“If you look at our head and neck, ENT, neuro surgery and oncology service lines for skull- and brainbased tumors, patients are coming from all over the country to receive the highest levels of care here. Our plastic surgery department specializes in everything from cleft and craniofacial surgeries to limb salvage, skin flaps, breast reconstruction and cosmetics. Our bladder cancer program is one of the more robust in the country. We enroll more people in clinical trials than any other. Our female pelvic floor surgery is the only accredited multi-disciplinary program in the South. Groundbreaking work in inflammatory bowel disease is being performed by our GI physicians, and our MS, ALS and peripheral neuropathy programs are bringing patients from all over the country to our neurology department. These are just a few to mention.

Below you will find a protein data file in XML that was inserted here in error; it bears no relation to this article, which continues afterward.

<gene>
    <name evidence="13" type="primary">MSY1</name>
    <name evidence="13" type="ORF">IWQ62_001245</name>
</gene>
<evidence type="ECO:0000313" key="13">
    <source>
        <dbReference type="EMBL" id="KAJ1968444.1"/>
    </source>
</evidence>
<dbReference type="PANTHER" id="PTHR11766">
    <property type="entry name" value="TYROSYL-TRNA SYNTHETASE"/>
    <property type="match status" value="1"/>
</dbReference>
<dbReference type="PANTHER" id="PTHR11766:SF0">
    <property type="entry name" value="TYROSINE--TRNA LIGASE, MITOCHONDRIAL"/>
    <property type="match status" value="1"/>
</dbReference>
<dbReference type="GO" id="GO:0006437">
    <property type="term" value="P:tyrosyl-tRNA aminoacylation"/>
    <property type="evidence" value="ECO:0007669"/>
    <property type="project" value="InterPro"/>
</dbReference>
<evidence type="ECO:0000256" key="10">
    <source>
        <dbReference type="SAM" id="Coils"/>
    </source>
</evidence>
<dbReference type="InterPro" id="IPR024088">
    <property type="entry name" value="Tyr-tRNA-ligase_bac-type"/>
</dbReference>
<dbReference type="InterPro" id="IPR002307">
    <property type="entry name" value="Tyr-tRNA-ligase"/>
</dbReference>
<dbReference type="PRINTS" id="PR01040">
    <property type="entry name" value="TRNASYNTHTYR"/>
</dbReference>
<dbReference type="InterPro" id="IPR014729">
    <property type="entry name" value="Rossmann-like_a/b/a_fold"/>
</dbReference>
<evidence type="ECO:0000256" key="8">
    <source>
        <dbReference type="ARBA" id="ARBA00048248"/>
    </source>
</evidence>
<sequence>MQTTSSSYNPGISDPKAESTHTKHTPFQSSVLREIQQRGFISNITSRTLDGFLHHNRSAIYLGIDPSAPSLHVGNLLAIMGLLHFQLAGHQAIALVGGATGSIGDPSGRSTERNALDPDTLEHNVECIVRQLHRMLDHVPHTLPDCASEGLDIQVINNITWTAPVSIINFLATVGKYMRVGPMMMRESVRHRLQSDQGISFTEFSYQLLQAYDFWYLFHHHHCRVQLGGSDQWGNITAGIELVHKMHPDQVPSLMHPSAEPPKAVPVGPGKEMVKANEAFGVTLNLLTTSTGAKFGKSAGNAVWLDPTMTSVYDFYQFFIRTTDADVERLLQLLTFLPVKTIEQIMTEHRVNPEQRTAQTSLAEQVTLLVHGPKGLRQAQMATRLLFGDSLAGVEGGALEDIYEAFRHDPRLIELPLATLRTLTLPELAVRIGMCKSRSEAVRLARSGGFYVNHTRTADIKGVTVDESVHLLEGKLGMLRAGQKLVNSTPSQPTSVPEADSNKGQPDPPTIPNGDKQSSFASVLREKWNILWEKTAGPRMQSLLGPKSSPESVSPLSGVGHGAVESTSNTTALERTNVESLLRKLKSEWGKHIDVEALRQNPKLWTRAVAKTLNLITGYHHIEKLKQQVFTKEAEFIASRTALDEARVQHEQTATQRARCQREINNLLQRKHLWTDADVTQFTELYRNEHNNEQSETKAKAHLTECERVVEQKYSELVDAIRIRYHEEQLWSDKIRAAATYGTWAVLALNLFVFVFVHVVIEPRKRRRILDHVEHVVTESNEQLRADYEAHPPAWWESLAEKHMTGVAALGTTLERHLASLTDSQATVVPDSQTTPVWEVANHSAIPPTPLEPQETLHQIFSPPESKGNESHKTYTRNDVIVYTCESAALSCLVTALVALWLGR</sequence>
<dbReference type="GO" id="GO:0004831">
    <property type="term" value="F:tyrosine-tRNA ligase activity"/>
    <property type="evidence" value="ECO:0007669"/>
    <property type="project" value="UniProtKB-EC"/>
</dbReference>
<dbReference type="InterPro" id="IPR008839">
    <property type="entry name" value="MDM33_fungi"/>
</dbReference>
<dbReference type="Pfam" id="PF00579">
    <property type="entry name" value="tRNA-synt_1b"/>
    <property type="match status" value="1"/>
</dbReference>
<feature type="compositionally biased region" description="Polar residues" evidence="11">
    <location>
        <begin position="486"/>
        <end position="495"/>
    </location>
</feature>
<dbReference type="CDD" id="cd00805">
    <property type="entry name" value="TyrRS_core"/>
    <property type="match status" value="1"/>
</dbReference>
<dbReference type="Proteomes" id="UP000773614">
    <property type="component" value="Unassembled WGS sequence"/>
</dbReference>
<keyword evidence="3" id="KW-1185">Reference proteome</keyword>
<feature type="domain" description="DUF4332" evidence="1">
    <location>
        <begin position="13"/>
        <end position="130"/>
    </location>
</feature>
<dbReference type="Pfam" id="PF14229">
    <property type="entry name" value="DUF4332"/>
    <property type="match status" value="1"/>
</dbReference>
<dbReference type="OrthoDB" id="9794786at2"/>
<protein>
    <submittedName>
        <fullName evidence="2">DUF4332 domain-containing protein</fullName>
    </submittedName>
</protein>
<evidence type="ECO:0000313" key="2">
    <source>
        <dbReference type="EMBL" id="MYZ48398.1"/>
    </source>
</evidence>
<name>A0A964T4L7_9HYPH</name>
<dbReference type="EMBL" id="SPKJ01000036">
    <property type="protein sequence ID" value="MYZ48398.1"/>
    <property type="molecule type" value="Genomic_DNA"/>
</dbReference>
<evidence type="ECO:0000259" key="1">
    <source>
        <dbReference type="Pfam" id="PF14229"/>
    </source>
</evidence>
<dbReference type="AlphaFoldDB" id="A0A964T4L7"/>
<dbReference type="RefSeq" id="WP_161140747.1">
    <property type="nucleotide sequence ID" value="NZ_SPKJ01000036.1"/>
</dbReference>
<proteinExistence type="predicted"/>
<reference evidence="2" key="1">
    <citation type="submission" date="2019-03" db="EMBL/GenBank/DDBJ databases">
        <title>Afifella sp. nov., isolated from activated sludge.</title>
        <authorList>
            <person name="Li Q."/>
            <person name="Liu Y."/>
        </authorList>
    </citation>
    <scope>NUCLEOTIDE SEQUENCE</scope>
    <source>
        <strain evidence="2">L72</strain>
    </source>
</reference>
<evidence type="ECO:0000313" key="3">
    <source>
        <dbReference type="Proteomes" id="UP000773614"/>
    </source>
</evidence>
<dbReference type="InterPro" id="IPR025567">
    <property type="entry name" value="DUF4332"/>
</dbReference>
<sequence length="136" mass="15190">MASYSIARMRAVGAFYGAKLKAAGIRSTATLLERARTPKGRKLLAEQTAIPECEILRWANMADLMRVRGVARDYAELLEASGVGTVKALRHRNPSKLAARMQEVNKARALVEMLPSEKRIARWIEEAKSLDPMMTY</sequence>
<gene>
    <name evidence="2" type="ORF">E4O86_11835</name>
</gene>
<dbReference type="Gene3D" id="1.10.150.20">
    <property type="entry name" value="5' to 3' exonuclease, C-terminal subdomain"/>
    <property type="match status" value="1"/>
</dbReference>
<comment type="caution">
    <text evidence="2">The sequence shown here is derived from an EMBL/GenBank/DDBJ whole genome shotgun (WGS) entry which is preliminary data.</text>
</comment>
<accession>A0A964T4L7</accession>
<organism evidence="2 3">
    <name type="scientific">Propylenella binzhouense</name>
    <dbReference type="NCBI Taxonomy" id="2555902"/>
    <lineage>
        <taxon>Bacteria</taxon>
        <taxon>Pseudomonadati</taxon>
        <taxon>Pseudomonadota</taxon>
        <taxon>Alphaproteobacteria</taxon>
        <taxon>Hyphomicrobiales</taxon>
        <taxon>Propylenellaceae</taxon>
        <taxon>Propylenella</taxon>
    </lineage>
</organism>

“Overall, I find the patients seem happier and clinicians seem more satisfied with their practices; to me that is a source of gratification. I’ll be first to tell you we still have a lot of work to do, to be complacent is the worst approach we could take. We’re very attentive to all our staff to try to see what barriers are in the way of them helping patients.
“I’m a local guy — born and raised in New Orleans. I am deeply motivated to see the LSU Healthcare Network do well, see New Orleans do well and be healthy. It is a big part of what has pushed me to get me to this point. We have much to be proud of and look forward to continuing to provide leading-edge medicine to southeast Louisiana.”
J. Christian Winters, M.D., FACS
3601 Houma Blvd., Ste. 302
Metairie, LA 70006
Medical School: LSU
Residency: LSU/Ochsner Residency Program, Urology
Fellowship: Cleveland Clinic Foundation, Female Urology and Voiding Dysfunction
Past-President: Society of Urodynamics, Female Pelvic Medicine and Urogenital Reconstruction (SUFU), American Board of Urology (ABU)